Antique Map

February 2024
Written By: 
Grand Strand Magazine Staff
Photographs by: 
courtesy the Myrtle Beach Art Museum

Willem Janzoon Blaeu, Virginiae partis australis, et Floridae partis orientalis, interjacentiumq, regionum nova description, pub. by J. and C. Blaeu (Amsterdam, 1640), hand-colored copperplate engraving, heightened with gold.

The Franklin G. Burroughs • Simeon B. Chapin Art Museum’s Bishop Collection of Antique Maps and Prints is comprised of 30 works dated from 1606 to 1863 and is on display February 20-March 30.

Following the discovery of the New World in the 15th century, European countries sought to document and map new territories using cartographic methods and technologies developed since the 13th Century. Many of the early European cartographers were recruited from the ranks of painters, miniaturists and other artists. Over the centuries, cities such as Paris, Amsterdam, Florence, Venice and London, competed as mapmaking centers of the World. There in those cities, a succession of explorers, artists and mathematicians created new maps that introduced the expanding world.

The map pictured is beautifully adorned with mermaids, ships at sea, Native Americans and coats of arms; this map covers approximately the same area as the Mercator-Hondius map of 1606 and is largely based upon that map. There are, however, numerous minor changes. The North Carolina area is correctly reduced in size. This gives a more adequate representation of the South Carolina coast. The Chesapeake Bay has been changed from a small bay to its proper shape, with James Town and many Indian names added to the surrounding country.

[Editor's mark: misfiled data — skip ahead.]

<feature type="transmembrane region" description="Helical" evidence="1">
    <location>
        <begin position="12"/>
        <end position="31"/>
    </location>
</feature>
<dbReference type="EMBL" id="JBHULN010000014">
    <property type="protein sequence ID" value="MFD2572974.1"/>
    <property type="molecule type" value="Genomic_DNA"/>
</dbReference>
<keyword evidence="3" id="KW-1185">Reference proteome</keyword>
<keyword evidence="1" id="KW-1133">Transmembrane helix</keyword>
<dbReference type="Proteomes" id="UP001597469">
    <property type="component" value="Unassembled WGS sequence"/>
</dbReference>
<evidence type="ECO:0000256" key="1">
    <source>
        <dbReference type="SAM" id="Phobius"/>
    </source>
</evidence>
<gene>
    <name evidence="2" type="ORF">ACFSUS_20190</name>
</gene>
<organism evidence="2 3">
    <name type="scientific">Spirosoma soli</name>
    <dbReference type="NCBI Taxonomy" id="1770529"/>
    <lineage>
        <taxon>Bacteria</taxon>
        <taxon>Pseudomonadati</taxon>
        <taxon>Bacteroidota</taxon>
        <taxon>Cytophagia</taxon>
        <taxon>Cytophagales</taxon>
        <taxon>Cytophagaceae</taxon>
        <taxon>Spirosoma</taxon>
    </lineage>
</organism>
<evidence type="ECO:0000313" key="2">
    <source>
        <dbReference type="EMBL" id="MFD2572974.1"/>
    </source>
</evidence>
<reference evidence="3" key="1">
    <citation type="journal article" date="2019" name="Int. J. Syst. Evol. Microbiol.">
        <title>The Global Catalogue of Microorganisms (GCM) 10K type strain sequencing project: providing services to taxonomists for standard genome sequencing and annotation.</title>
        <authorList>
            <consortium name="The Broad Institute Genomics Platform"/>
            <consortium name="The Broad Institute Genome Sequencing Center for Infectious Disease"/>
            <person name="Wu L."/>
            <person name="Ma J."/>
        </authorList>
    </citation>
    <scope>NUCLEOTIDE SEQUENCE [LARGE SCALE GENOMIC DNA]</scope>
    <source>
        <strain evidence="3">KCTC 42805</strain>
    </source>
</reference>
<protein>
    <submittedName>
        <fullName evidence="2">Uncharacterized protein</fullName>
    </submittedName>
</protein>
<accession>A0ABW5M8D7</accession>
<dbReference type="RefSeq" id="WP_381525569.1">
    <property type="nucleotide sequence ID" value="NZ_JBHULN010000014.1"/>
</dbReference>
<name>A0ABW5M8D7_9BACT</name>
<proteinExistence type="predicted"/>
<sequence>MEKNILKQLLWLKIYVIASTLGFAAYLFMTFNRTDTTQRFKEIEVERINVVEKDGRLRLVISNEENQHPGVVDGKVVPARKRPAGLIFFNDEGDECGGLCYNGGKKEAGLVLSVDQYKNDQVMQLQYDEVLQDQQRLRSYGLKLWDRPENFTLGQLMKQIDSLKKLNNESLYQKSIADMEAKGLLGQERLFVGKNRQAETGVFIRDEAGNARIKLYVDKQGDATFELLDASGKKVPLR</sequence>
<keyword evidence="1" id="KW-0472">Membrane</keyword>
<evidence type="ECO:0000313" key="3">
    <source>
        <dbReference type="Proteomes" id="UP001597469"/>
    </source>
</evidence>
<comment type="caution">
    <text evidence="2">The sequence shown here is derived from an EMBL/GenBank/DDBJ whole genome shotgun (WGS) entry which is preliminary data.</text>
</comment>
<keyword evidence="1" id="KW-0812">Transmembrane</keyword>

Newport News is shown for the first time on any map (Newport nesa). This was the most correct map of the area yet to appear. It was closely followed and influenced other mapmakers until the end of the 17th century.

The golden period for the production of decorated and colored maps embraced the late 17th through the 18th centuries, with each expedition to the Americas resulting in a better understanding of the coastal and inland topography of the continents. The early cartographers relied heavily on Native American descriptions, unsubstantiated reports and hearsay in the development of their maps. As a result, topographic features of this period were often exaggerated or misrepresented; however, they are amazingly accurate given the methods used.